In this production Oberon and Titania largely were gracious hosts for the visiting Athenians; their own drama and the magical workings of Puck were breezed by. The pared-down dialogue—the show ran less than an hour-and-a-half—conveyed the essentials, but the company’s physical work carried the story. The staging showcased what Young & W!ld is better known for, with the ensemble shaping distinctive takes on familiar scenes. When Lysander and Demetrius’s squabbles reached a crescendo, for example, the actors squared up to fist fight. But first they paused, menacingly and methodically rolling up their (matching) pajama pants, one leg at a time; the harder edge of their verbal antinomy was undercut with a laugh. Similarly, when the ass’s head was finally removed from Bottom, he stretched the moment before his next line. He paused, fidgeted, looked at the audience, and eventually reached down his shirt to pull out an enormous mass of rogue chest hair before his “man is but an ass” speech. It was in these kinds of pauses, these embellished breaks, that Young & W!ld stamped their style on the production. Here they showed how “open-source” Shakespeare’s script can be, how it lends itself to clowning, ornament, and invention. The Shakespeare text’s very lack of stage directions became its own kind of composite direction, prompting performers to build the world around them and write themselves into the work.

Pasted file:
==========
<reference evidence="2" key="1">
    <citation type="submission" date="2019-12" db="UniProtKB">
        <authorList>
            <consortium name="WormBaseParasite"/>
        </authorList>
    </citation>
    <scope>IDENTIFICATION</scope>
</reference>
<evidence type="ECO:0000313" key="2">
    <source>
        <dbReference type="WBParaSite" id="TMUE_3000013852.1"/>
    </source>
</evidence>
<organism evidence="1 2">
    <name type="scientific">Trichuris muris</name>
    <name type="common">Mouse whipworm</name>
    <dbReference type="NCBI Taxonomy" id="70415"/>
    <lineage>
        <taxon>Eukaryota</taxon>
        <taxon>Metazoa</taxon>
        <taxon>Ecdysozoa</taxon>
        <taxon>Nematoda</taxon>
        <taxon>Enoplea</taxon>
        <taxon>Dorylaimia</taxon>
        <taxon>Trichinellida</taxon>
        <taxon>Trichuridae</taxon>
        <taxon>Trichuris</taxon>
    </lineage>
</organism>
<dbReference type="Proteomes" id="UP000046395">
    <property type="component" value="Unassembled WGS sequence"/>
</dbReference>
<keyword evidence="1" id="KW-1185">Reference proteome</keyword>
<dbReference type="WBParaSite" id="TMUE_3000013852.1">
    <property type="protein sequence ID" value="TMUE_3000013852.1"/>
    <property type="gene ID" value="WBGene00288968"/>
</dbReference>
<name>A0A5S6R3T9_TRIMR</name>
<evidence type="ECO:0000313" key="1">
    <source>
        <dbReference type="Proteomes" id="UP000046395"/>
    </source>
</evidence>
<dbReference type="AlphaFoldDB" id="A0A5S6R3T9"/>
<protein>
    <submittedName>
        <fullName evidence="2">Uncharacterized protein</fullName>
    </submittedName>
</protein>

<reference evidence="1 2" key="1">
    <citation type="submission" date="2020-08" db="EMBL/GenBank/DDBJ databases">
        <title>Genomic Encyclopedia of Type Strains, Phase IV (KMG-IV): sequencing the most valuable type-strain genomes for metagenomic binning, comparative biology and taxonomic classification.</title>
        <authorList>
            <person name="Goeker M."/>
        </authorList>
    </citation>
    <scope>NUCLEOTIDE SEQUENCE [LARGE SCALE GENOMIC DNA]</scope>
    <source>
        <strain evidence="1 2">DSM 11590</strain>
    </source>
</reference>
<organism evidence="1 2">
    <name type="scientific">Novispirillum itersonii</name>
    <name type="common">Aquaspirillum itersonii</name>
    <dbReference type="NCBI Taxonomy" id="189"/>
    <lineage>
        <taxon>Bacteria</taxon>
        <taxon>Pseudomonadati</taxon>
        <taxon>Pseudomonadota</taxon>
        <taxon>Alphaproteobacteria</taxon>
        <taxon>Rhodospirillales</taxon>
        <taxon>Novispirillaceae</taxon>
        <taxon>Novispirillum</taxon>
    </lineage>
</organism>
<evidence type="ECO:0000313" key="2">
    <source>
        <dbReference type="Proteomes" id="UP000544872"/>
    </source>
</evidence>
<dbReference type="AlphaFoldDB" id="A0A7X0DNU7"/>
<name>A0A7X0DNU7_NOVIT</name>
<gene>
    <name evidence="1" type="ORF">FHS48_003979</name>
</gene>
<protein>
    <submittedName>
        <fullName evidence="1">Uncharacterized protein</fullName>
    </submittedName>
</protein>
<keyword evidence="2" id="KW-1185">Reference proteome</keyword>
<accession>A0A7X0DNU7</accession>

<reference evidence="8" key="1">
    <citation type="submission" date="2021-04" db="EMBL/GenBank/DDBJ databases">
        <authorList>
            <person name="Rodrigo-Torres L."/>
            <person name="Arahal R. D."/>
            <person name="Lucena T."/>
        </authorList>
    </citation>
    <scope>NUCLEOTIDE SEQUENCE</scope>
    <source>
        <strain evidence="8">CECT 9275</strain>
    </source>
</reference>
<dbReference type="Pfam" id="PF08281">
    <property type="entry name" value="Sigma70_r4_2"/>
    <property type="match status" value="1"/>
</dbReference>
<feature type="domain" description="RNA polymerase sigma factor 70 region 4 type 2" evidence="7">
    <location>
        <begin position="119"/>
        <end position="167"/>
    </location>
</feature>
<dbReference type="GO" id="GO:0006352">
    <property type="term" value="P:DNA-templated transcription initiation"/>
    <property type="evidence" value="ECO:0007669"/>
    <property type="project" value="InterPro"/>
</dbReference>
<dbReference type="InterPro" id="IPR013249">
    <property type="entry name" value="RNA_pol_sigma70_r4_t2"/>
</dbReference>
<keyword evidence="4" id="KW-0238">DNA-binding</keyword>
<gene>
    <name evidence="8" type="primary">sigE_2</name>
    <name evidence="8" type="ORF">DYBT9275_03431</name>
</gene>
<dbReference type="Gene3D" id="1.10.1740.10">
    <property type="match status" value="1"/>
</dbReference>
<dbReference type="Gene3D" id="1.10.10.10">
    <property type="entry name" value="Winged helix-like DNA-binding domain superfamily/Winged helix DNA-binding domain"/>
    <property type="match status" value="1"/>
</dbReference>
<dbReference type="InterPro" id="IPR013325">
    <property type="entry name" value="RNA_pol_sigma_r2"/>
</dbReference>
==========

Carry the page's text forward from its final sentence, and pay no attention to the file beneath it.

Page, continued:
Flipping through the program, I could see traces of the inventive and irreverent building of this world, with the performers taking on any number of roles in the process. The parts in Midsummer routinely are double-cast, but Young & W!ld extended this principle throughout the production. The actor who played Bottom (Perry Felix Shen) was also the Props Master, and the two actors playing Titania/Hippolyta (Loh An Lin) and Quince/Peaseblossom (Faith Sim) doubled (again) as the Costume Designers. Still, regardless of the many roles the ensemble played, they all seemed to return home in the Mechanicals scenes, with the show’s other notes resolving there, as in the buoyant pop songs that opened and closed this lighthearted piece.
Most of the action was played across the wide space, almost on parallel tracks: downstage for Athens and upstage for the forest. For the Mechanicals’ performance in Act V, however, the company satisfyingly broke these tracks and this convention, coming straight at the audience for the presentation of Pyramus and Thisbe. The play-within-the-play had the usual slapstick trappings, but with surprises to keep it fresh: The lion was cloaked unwittingly in a tiger-stripe blanket; Flute’s prosthetic breasts were clumsily affixed and required constant, awkward attention; and the wall ended up rapping her lines, complete with a mic drop. The company’s creative, irreverent, but ultimately affectionate treatment of these characters paid off even more than usual, seeming to tie together the work and to steal the show. It reminded the audience—more experientially and emphatically than did the Puck epilogue to follow—of the conceit of the whole thing: After eighteen months of intensive training, this ensemble was still inventing, riffing on Shakespeare’s scenarios, still making us and one another laugh with bits that might be emerging for the first time.